Last week, over 100 indigenous people from a tribe in Venezuela were baptized by a tribal-focused mission organization.
New Tribes Mission (NTM) an international association of missionaries concentrated on indigenous, unreached tribal groups in the world baptized more than 100 Macos in the Ventuare River of Venezuela, on Sunday, Sept. 11.
I was just thrilled, NTM Nita Zelenak spokesperson told the Christian Post on Wednesday. That is what we are here for to see that the gospel goes out to people who dont have a chance to hear it.
According to NTM, the Maco people live in Southern Venezuela in both the jungle and savannah areas along the Ventuare River. They survive by planting gardens of jungle fruits and by fishing, relying on fish and yucca as their main source of nourishment.
Prior to the arrival of NTM, the Macos had some knowledge of Christianity, learning from the Piaroa, one of approximately 12 surrounding villages around the Maco tribe. Yet because of the language barrier, the Maco only had a garbled understanding of Christianity from the knowledge they gained through the Piaroa.
NTM had first presented the Gospel to the Piarao village, and when NTM missionaries started to evangelize in the Maco village, they brought believers from the Piarao tribe to help teach the Maco tribe.
Typically, Zelenak explained, we go in and we do it (evangelize) for a period after our missionaries have learned the language and culture well so that when they present the message they have a good idea how it will be understood and interpreted and they teach accordingly.
What we try to do is work ourselves out of a job, she continued, so initially a missionary is doing the teaching, but after a while the native leaders are doing the teaching, and as the Bible is translated into their language they can be reading and studying on their own as they grow in their understanding.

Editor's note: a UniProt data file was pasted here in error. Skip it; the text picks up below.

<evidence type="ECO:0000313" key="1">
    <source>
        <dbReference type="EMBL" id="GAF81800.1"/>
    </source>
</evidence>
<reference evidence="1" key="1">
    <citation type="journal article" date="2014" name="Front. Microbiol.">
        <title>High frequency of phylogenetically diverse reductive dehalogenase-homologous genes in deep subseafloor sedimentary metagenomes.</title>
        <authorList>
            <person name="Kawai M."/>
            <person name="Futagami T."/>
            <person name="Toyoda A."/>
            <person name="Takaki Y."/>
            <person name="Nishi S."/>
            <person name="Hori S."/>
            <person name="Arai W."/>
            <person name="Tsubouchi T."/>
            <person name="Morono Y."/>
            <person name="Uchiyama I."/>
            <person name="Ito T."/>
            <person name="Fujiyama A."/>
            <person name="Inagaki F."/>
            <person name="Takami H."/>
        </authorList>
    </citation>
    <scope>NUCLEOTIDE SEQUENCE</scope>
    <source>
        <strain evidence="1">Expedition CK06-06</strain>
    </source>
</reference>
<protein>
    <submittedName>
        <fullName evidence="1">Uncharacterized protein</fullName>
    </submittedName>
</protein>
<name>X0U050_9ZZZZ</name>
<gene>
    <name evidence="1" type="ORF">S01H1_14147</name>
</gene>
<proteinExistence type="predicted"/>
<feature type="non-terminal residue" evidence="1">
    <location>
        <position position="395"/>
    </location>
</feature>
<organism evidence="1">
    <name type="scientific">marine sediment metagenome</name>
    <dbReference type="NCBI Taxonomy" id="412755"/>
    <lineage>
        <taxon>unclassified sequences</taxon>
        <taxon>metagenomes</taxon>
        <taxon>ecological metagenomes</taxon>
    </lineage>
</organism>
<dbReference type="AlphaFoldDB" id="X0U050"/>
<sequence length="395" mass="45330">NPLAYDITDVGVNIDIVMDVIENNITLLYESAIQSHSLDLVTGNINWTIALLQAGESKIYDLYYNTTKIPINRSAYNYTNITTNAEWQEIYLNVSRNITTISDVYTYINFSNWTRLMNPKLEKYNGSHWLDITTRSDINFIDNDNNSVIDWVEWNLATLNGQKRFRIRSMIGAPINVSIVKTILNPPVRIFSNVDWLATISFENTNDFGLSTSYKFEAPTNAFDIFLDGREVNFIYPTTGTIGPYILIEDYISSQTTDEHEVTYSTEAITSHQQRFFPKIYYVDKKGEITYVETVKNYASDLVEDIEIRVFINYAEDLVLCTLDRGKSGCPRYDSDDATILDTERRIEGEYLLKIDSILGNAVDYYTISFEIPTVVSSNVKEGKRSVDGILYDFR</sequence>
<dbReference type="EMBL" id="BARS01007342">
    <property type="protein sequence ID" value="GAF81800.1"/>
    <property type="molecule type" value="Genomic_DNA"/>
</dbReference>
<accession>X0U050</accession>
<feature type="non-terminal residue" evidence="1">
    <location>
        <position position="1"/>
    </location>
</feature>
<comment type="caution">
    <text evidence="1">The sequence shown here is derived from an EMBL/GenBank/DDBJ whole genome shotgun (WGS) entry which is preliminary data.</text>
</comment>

The team of missionaries working with the Maco tribe Davey and Marie Jank, Joe and Jackie Bruce, Bruce and Cindy Higham, Phyllis Gordon, and Elivia Ulacio press toward the goal of seeing the Maco form a self-run church. They hope that the Macos will soon be able to assume the position of the missionaries and spread the Gospel to other native tribes.
Our long term goal for the Macos is to see them with a well-established church where they are the leaders and they are reaching out to others, taking the gospel to others first, groups within their tribal groups and then to others beyond their tribal groups.
Zelenak concluded her interview with the Christian Post voicing NTMs vision, goal, and mission when sharing the Gospel to the unreached tribal people of the world.
There are so many people in the world today, it is not that they rejected Christianity, she said. They just dont know it exist.
I see our responsibility making that choice to other people, we are not out to make people believe something but just let people know what is available.
Currently, NTM missionaries are officially planting tribal churches in more than 18 "Explore" countries and also involved in vital support roles including training and administration, supply buying and Bible translation. They also serve in nine other sending countries including Australia, Canada, Germany, South Korea, Malaysia, New Zealand, Singapore, the United Kingdom, and the United States.